Picard agreed, and noted, as others have over the years, that the region actually benefits from its historically moderate pace of growth in trying times such as these.

“In contrast to the financial sector in Boston, we haven’t grown as rapidly out here,” she explained, “so we aren’t laying off as many now.”

In health care, one of the region’s strongest employment sectors, the sagging economy has created a new set of hurdles for an already-challenged industry (see related story, page 26). These have led to some layoffs at Northampton’s Cooley Dickinson Hospital and Baystate Health, the region’s largest employer, as well as some hiring freezes involving non-clinical workers. But overall, the sector remains solid, and in some cases is still experiencing difficulties filling job openings.

This is a separate challenge for the region, said Picard, noting that there are ongoing efforts to close a recognized skills gap with many positions within the health care industry and to put workers into the pipeline.

As for the education sector, another pillar of the local job market, the private colleges have yet to be seriously affected by the economic downturn, said Ward, and the public schools have taken small-scale steps to date. This could change, however, as those institutions adjust to $1 billion in budget cuts recently announced by Gov. Deval Patrick, and the possibility of additional reductions.

There are a number of institutions threatened by federal and state cutbacks, said Picard, listing her own as just one example; the two one-stop career centers have been forced to lay off 11 workers between them, she explained, adding that a host of social services, encompassing everything from mental-health services to childcare to transitional services (all of which are in greater demand during an economic downturn), are seeing their funding cut.

Meanwhile, other sectors are struggling. The sharp decline in the housing market has deeply impacted Realtors, said Picard, and also businesses in a host of related industries, including retail, which is smarting from an overall erosion in consumer confidence.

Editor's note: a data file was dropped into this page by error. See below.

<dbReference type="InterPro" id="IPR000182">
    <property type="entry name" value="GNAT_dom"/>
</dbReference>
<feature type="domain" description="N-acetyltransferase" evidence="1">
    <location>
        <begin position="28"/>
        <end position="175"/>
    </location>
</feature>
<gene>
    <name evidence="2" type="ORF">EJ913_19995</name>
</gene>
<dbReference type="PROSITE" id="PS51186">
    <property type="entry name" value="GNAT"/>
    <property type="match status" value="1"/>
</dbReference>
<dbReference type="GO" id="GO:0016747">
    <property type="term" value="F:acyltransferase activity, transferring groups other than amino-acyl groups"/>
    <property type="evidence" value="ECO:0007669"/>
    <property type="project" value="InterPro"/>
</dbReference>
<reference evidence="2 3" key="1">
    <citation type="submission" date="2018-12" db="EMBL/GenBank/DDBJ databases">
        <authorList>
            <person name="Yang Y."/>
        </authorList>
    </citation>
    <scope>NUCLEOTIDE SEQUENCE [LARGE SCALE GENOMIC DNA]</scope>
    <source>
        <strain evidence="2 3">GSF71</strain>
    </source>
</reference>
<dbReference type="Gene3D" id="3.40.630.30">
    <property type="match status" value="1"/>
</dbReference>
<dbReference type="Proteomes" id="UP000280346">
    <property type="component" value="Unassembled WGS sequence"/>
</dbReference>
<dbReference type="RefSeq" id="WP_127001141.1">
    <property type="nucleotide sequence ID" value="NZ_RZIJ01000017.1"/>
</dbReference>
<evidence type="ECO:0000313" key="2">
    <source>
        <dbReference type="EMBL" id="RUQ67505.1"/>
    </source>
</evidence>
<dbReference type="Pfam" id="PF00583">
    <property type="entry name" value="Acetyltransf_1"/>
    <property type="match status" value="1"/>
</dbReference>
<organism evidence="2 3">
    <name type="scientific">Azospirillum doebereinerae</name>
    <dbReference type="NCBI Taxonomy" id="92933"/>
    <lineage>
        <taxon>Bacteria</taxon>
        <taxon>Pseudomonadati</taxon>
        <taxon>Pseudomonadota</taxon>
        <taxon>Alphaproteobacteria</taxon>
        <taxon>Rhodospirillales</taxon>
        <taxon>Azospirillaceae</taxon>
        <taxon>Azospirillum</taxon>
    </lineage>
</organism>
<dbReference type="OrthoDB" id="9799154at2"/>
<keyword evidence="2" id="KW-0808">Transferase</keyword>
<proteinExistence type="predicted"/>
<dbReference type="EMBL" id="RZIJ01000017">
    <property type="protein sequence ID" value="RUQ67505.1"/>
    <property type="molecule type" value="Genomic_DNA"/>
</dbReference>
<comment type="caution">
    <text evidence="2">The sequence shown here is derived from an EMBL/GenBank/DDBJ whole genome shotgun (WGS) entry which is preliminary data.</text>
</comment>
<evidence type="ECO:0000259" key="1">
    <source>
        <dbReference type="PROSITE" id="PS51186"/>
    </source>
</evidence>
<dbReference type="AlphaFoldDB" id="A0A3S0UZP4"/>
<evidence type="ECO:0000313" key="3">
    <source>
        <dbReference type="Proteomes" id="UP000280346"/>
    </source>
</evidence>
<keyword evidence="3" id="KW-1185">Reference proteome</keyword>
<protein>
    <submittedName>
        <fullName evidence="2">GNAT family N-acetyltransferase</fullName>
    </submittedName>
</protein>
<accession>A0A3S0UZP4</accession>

This phenomenon can be seen in a drop-off in holiday-season hiring, said Picard, with many stores wary about adding additional personnel. A lackluster holiday shopping season is predicted for the region and the nation, and if this comes to pass, then January will not be kind to some workers in that sector.

“What we’re hearing is that, come January, we might see additional layoffs,” she explained, “or actually more stores closing.”

Overall, caution is the prevailing attitude among employers, said those who spoke with BusinessWest, and this is reflected in greater reliance on temporary workers and temp-to-hire scenarios.

Rick Caneschi, corporate account manager for the Valley Employment Group, has seen seen such patterns develop, especially the hiring of temporary workers instead of permanent employees, a clear sign that business owners are apprehensive about the months ahead. And he knows from experience and navigating through more than three decades of business cycles that 2009 will be more challenging than ’08.

“I hate to say it, but I think it’s going to get worse before it gets better,” he said. “We’re seeing more and more companies asking how long they can keep their temporary employees on the payroll; they are being very cautious.

“It was in 1989 when we had an economic slowdown,” he continued. “But it was in 1990 when we saw the cuts. The question I ask myself is, where will we see the cuts in 2009?”

Strength in Numbers

This is the question on everyone’s mind as a dizzying year draws to a close.

The volume of traffic at FutureWorks is certainly enough evidence that the local job market is not exactly healthy, but it remains stable, as the experts told BusinessWest, and the signs point to more of the same in the year ahead.

“It’s going to be tough here,” said Ward, “but we do have that fundamental diversity, which gives us strength.”